Overview of the African Continental Free Trade Agreement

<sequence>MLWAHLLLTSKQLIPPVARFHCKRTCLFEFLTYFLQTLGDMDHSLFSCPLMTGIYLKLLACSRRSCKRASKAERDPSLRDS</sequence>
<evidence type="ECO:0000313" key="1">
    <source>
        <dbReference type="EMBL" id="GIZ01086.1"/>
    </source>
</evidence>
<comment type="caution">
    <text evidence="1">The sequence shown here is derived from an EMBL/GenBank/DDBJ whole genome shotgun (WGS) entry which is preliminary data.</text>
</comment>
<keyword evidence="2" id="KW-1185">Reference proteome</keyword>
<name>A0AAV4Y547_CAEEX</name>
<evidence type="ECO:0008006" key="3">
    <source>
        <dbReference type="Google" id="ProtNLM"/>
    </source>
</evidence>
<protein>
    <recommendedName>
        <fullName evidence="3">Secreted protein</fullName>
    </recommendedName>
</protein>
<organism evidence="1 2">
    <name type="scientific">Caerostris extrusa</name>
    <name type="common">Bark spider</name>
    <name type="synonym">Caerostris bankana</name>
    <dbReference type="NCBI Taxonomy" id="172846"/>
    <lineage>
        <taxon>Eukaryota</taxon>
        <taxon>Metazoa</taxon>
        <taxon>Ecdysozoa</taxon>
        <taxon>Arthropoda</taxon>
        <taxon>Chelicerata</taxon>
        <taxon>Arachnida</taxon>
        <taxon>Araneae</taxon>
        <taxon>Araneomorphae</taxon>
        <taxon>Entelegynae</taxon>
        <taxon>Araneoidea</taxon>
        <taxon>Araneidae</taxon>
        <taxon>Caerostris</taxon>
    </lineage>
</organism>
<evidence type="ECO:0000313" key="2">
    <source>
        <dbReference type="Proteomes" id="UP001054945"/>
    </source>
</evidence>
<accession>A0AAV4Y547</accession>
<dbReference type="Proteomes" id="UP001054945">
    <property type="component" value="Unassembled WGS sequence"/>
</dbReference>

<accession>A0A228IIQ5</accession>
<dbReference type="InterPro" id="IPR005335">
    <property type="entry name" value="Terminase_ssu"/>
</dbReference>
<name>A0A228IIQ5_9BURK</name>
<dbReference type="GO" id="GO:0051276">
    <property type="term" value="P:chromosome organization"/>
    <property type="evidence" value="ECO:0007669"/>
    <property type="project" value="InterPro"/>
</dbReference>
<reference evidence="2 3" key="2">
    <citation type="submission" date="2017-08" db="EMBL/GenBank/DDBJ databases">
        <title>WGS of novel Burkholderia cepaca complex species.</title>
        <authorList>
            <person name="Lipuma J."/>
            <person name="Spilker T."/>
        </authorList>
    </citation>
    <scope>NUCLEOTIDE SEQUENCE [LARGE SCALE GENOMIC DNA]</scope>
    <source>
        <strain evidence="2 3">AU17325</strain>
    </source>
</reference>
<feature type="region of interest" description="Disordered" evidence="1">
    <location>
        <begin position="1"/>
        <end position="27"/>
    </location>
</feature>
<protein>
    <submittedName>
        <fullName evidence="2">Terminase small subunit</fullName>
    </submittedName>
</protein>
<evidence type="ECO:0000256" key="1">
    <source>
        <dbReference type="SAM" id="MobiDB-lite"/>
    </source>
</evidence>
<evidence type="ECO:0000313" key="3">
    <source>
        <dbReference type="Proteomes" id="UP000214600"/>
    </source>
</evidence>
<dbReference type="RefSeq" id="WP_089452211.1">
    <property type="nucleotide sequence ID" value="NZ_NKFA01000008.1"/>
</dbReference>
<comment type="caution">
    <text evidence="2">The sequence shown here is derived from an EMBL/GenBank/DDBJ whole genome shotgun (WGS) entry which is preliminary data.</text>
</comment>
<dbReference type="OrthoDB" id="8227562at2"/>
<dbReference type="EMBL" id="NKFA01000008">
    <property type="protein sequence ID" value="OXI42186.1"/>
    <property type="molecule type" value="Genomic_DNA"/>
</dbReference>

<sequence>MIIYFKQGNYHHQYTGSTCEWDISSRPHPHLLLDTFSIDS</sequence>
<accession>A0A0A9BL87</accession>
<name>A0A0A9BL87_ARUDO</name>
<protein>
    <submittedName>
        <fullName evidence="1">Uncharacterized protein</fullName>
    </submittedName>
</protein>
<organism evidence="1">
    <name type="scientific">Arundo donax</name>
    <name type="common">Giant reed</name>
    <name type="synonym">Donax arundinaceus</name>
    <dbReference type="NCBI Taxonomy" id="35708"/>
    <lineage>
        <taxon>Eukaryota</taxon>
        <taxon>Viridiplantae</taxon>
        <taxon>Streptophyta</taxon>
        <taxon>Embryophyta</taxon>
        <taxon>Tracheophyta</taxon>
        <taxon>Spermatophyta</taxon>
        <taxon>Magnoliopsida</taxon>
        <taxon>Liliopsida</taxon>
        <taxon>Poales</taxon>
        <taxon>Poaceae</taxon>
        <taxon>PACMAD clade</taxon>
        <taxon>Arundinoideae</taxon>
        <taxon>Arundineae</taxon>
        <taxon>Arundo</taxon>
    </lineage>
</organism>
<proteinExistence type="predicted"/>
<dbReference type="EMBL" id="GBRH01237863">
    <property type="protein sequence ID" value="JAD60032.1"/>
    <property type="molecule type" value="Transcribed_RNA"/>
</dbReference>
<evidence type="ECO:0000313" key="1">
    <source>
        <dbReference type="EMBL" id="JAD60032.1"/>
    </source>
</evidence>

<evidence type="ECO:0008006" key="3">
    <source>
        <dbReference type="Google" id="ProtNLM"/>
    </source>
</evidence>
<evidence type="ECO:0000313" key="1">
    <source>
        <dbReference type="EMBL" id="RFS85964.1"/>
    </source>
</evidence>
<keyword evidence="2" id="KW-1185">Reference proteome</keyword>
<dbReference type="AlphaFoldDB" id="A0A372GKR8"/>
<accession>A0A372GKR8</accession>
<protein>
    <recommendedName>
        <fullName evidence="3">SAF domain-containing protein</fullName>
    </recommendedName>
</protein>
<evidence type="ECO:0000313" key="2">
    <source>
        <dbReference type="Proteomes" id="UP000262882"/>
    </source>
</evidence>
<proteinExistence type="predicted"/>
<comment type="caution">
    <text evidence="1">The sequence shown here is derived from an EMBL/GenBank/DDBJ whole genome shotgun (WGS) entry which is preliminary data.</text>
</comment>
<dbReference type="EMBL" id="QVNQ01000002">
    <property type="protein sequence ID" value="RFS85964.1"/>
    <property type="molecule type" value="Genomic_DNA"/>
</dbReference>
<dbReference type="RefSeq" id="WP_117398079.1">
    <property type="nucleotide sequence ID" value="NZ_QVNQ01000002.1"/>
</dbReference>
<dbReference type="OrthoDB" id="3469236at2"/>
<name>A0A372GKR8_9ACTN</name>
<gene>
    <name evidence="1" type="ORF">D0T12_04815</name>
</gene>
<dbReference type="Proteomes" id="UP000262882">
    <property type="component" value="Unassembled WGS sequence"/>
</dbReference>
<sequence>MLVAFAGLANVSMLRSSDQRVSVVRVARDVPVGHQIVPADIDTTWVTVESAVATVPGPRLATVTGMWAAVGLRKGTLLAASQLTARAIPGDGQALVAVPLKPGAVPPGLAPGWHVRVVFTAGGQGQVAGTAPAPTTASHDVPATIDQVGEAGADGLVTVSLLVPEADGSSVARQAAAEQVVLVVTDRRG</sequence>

The political and legal journey towards the adoption of the Agreement Establishing the African Continental Free Trade Area started in 2012. This is when the Heads of State and Government of the African Union (AU) adopted the decision to create a Continental Free Trade Area by 2017 at the 18th Ordinary Session of the Assembly (African Union, 2012) i. It is a flagship project of Agenda 2063 of the African Union that aspires to operate a single market for goods and services, just like the European Union (EU), bringing together 55 countries, with the potential of becoming the largest regional economic bloc in the world based on the number of countries involved (Haruna and Adetoye, 2019). Establishing the AfCFTA marked the practical journey of promoting cooperation between African states, the idea that led to formation of the Organisation of African Unity in 1963. In 1980, the OAU adopted the Lagos Plan of Action which suggested Africa should minimize dependence upon the West by promoting intra-African trade. A number of regional cooperation organizations, such as the Southern African Development Coordination Conference, were established at part of this journey. The Abuja Treaty of 1991 created the African Economic Community, and in 2002, the OAU was succeeded by the African Union (AU), accelerating the aspirations for economic integration of the continent and harmonizing policies between existing and future Regional Economic Communities. The AfCFTA seeks to create a market of 1.2 billion people with a gross domestic product (GDP) of $2.5 trillion. It is expected to boost intra-Africa trade currently accounting for only 12% of trade for Africa which is significantly lower than in many other regions. Intra-trade in the United States is 50%, 60% in Asia and 70% in Europe (Obe, 2021). Thus, the AfCFTA’s evolution is premised on the tenets of promoting intra-African trade and boosting Africa’s trading position in the global market by strengthening Africa’s common voice and policy space in global trade. Divergent policies and voices were limiting domestic business growth and foreign investments within the African continent while increasing trade dependence on foreign markets. The overarching objective behind the AfCFTA is the elimination of tariff and non-tariff barriers amongst the African countries that will be membership of the bloc creating a single market for the goods and services. The agreement will further facilitate movement of persons, thus deepening economic integration of the African continent in pursuit of Agenda 2063. The creation of a single liberalized market will be achieved through successive rounds of negotiations and lays the foundation for the formation of a Continental Customs Union in the future.